Early Church Eschatology

Similar to the New Testament writers (a post for another day), the Early Church understood that they were living in the last days. For example, Ignatius wrote “these last times” (Gr. έσχατοι καιροί, Ign. Eph. 11.1) and that Jesus Christ “at the end appeared” (Gr. ἐν τέλει ἐφάνη, Ign. Magn. 6.1). Clement and Barnabas describe their present moment as “the last days” (Gr. ἐσχάτων τῶν ἡμέρῶν, 2 Clem 14:2; Barn. 12:9; 16:5) and that Christians through Jesus have been given the firstfruits of the taste of things future (Gr. τῶν μελλόντων δοuς  ἀπαρχaς ἡμῖν γεύσεως, Barn. 1.7). Thus, the Apostolic Fathers followed the NT writers in the inaugurated aspect of the end times. In fact, some writers had such a heightened notion of inaugurated eschatology that they compared their present Christian experience to the blessings of the Garden of Eden (Diogn. 12), and possibly with this view, the “seer” in the Shepherd of Hermas even asks the question of whether “the consummation had already arrived” (Herm. Vis. 3.8.9).[1]

Also following the NT writers, the Early Church connected the latter-day new creation theme with their present Christian experience. Ignatius explained that Christ introduced “the newness of eternal life” (Ign. Eph. 19.3) by himself becoming a “new man” (Ign. Eph. 20.1) as a result of his resurrection.[2] According to the Early Church, resurrection occurs first spiritually in the present and is the means by which people enter into the new creation. This inaugurated resurrection of Christians is due to their participation with Christ’s resurrection (Ign. Magn. 9; Ign. Trall. 9.2. Cf. 1 Clem. 24.1; Pol. Phil. 2.2; Barn. 5.6-7).[3]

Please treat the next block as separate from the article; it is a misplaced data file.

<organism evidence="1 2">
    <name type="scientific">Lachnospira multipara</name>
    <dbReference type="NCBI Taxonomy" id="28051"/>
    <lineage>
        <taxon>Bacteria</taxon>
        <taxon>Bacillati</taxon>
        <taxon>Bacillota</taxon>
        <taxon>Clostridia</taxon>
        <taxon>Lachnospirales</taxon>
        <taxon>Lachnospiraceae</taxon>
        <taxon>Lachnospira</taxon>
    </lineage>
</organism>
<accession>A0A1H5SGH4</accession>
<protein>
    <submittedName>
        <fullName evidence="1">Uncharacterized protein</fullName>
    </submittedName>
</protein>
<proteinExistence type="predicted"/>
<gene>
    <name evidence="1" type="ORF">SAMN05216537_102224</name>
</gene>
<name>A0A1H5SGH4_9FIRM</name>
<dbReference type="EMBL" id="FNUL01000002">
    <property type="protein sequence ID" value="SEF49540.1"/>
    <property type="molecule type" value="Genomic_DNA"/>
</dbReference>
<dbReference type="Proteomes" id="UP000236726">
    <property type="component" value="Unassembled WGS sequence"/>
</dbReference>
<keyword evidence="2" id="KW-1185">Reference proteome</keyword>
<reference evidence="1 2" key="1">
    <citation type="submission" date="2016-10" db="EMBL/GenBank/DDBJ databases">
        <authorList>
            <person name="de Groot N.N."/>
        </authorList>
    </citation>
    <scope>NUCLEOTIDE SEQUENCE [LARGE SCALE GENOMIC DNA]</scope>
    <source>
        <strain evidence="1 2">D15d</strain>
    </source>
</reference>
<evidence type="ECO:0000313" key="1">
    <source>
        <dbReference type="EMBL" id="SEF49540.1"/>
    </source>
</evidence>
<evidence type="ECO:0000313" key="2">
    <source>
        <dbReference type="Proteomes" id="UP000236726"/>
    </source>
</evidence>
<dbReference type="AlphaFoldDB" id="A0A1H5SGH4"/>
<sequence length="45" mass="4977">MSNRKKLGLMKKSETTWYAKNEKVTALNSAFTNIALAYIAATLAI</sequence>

Furthermore, the Early Church had similar views as the NT writers regarding their present tribulation as a sign of the inaugurated last days. Barnabas refers to “the deception of the present age” (Gr. τnν πλάνην τοῦ νῦν καιροῦ, Barn. 4.1) and understands that the present vantage point is that people are living “in the age of lawlessness” (Gr. ἐν τῷ ἀνόμῳ καιρῷ, Barn, 4.9). The Shepherd of Hermas mentions that “great tribulations” (Gr. μεγάλας θλίψεις, Herm. Vis. 2.7.1) have already been endured which apparently prepares Christians to “endure the coming great tribulation” (Gr. ὑπομένετε τnν θλῖψιν τnν ἐρχομένην τnν μεγάλην, Herm. Vis. 2.7.1).[4]

While believing in the present inaugurated latter days, early christian writers believed in the “age to come” (Gr. o αἰων o ἐπερχόμεός, Herm. Vis. 4.3.5).[5] Early Christian writers and teachers such as Justin Martyr, Irenaeus, and Tertullian followed the NT writers in their belief of the future consummated resurrection of the body when Christ’s returns in his resurrected body.[6] Similar to the NT writers, early Christian writers believed that other events (i.e. great tribulation, appearance of the antichrist, judgement) would be linked with Christ’s return. Hippolytus wrote, “When he [antichrist] makes war against the saints, and persecutes them, then we may expect the manifestation of the Lord from heaven.”[7] Justin Martyr wrote, “He [Jesus] shall come from heaven with glory, when the man of apostasy, who speaks strange things against the most High, shall venture to do unlawful deeds on the earth against Christians.”[8] Thus, the Early Church mostly agreed that the return of Christ would come after the period of great tribulation and would involve the resurrection of believers.[9]